The other morning, I was driving home after dropping my son at daycare. The radio show I had on was in between songs and the hosts were talking and taking calls, I didn’t change it because I like the station and wanted to hear what was next. I can’t remember the exact station or the wording they used but the theme of the segment they were doing was:
Women are unhappy with their looks.
I listened for a few minutes as they took quick calls from women.
“My arm pits are fat.”
“I have back acne.”
“My back arms are flabby.”
“I have a gap in my teeth.”
That’s as long as I could listen before I had to turn it off. I felt…uncomfortable and sad for these women. I don’t know them so maybe they have great self esteem overall and just called to put in a word so they could say they were on a radio show. I don’t know what exactly the segment was about or where it came from, maybe there was a recent study or it was a random fact the hosts decided to talk about.
Whatever it was, I drove the rest of the way home in silence, contemplating how I felt about what I had heard.
I’ve written before about body acceptance, saying #yestobeautiful, I wrote about using selfies to improve your confidence, I have a whole Self Image category here, I’m doing a a project to improve my own self worth and self image called #100DaysofSelfWorthByKK. I honestly think about self esteem and self image all the time. Because I have people close to me who have very poor self image and talk about what they hate a lot. It makes me sad and worried for all of us. And for our children.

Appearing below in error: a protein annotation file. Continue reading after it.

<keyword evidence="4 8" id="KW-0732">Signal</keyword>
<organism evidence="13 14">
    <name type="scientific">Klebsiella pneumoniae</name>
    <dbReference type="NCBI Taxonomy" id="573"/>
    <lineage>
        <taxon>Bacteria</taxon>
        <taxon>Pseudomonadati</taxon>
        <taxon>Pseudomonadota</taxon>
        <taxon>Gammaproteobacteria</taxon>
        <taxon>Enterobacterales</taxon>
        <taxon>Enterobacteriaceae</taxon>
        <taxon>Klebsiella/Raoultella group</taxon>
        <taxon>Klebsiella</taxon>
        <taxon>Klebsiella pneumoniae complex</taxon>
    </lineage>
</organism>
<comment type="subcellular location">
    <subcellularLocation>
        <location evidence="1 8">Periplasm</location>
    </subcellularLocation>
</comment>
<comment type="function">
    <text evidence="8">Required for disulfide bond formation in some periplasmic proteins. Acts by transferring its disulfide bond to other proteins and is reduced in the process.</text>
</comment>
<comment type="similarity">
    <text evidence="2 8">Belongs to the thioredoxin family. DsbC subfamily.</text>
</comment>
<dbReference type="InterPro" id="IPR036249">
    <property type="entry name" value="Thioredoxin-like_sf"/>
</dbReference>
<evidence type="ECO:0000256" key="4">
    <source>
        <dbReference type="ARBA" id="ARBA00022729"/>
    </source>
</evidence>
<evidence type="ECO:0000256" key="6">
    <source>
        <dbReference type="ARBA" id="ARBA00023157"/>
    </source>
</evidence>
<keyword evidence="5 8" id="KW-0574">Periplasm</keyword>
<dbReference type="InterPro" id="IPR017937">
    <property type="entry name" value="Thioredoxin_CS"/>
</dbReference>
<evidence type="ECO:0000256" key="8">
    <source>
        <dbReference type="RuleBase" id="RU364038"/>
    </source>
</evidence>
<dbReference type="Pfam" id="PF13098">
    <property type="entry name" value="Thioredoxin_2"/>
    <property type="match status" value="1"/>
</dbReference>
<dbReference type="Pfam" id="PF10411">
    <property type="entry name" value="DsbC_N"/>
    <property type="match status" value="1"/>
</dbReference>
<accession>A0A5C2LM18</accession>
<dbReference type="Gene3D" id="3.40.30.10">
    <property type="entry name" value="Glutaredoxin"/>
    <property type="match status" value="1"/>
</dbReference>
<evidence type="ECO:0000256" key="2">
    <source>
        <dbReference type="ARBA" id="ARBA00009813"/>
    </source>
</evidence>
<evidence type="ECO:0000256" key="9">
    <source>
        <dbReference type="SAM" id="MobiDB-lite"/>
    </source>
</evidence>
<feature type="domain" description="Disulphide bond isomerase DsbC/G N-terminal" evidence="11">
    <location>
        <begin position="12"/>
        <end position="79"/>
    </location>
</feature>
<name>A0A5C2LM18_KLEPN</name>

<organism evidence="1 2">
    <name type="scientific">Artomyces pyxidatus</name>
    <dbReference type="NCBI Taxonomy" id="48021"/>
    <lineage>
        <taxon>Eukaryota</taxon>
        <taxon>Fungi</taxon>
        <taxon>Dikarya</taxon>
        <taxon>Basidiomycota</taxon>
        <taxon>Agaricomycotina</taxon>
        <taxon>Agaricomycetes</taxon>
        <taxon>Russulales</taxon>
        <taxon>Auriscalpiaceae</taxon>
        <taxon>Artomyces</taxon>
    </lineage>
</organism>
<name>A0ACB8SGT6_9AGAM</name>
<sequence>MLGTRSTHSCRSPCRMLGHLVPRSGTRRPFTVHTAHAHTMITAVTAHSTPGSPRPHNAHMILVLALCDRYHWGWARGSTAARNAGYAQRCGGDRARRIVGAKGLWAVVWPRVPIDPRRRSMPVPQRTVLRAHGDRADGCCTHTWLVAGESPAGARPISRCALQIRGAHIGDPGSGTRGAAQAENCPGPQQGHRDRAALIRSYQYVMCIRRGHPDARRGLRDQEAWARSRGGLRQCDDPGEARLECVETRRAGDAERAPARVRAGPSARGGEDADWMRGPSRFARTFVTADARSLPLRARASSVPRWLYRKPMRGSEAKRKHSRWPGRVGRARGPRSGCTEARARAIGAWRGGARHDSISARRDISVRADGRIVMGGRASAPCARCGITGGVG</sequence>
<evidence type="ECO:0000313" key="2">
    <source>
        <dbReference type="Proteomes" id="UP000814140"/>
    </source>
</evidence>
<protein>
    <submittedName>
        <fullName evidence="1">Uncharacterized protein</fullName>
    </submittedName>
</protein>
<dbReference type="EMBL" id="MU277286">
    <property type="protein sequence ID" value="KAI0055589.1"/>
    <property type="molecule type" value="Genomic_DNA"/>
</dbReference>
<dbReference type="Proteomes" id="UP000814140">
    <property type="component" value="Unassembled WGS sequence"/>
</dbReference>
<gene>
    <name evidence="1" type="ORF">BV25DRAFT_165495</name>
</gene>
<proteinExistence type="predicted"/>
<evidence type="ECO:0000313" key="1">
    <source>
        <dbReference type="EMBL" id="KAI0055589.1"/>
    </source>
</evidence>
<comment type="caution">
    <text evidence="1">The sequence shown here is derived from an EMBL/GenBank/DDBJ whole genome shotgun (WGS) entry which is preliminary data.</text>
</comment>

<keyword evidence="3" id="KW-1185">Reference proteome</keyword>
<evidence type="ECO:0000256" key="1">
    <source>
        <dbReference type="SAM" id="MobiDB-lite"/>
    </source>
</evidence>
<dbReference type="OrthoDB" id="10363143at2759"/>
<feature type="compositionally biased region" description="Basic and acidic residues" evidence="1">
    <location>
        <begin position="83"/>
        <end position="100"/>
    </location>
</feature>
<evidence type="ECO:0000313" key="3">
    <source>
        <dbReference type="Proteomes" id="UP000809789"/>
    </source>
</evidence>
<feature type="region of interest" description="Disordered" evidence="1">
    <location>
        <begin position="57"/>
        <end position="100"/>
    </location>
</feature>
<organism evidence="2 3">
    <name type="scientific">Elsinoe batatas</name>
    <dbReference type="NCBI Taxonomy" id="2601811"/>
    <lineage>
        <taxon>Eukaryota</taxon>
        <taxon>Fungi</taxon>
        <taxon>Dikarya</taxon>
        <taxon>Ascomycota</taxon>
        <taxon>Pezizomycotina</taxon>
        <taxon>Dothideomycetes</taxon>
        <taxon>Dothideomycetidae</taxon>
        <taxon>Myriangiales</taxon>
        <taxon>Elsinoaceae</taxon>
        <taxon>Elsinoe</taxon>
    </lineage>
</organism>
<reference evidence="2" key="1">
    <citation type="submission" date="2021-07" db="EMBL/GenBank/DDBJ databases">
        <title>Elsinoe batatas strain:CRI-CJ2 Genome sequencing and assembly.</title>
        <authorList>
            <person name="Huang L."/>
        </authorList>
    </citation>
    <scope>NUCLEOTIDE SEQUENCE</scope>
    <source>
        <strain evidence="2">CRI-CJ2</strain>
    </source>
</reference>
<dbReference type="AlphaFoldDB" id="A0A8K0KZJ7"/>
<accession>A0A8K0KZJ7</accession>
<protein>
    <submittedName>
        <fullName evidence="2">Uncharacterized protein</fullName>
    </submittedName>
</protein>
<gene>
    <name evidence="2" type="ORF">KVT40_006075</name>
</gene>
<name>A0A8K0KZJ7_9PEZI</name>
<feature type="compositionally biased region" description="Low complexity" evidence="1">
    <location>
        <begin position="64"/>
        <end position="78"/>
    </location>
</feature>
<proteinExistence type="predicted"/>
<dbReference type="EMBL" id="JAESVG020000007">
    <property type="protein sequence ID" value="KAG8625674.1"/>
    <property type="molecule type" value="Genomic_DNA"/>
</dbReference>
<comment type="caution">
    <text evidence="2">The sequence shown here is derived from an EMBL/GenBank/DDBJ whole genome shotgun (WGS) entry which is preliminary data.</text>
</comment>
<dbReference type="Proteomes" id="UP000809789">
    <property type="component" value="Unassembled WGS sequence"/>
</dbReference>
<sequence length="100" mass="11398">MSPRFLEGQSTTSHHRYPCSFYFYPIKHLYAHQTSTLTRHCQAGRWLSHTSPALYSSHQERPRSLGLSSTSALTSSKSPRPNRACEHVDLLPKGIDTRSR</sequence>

I’ll admit, I’m not perfect. There are things about my body that I’m less than pleased with but I don’t make a point to talk about them, I don’t point them out (except to my husband once and a while).
Praise yourself, talk about your best features, see yourself as beautiful and unique. [tweet this!]
I don’t think there’s anything wrong with being aware of the parts of you that you don’t like. But you should either be trying to improve them or learning to accept and live with them and love them.
For the longest time I hated my stretch marks. But there’s not much I can actually do with them. I can use some lotion and fade them so they aren’t so noticeable but they will never ever go away. Instead, every time I look at them or feel shy wearing a tank top because of them, I remind myself how they got there. Gaining weight because I was on anti depressants (yay for getting healthy and being proactive), carrying and birthing a child (yay all around! bodies are amazing), being on fluids and then steroids for 6 months after being sick (yay for the strength to get well).
I focus on the positives, and guess what? I rarely look at them now with contempt or hate. I wear a swimsuit, I’ve been wearing shorts all summer and I often wear a tank top because hello Chicago summers!
My body is amazing. I love every inch of it even if there are parts I need to improve. [tweet this!]
I wish I could have reached out to the women on that radio show, given them a hug and said, “It’s okay to love yourself.” I couldn’t so I’m going to say it to you and hope it reaches some women, young girls and everyone and anyone who needs it.
It’s okay to love yourself.
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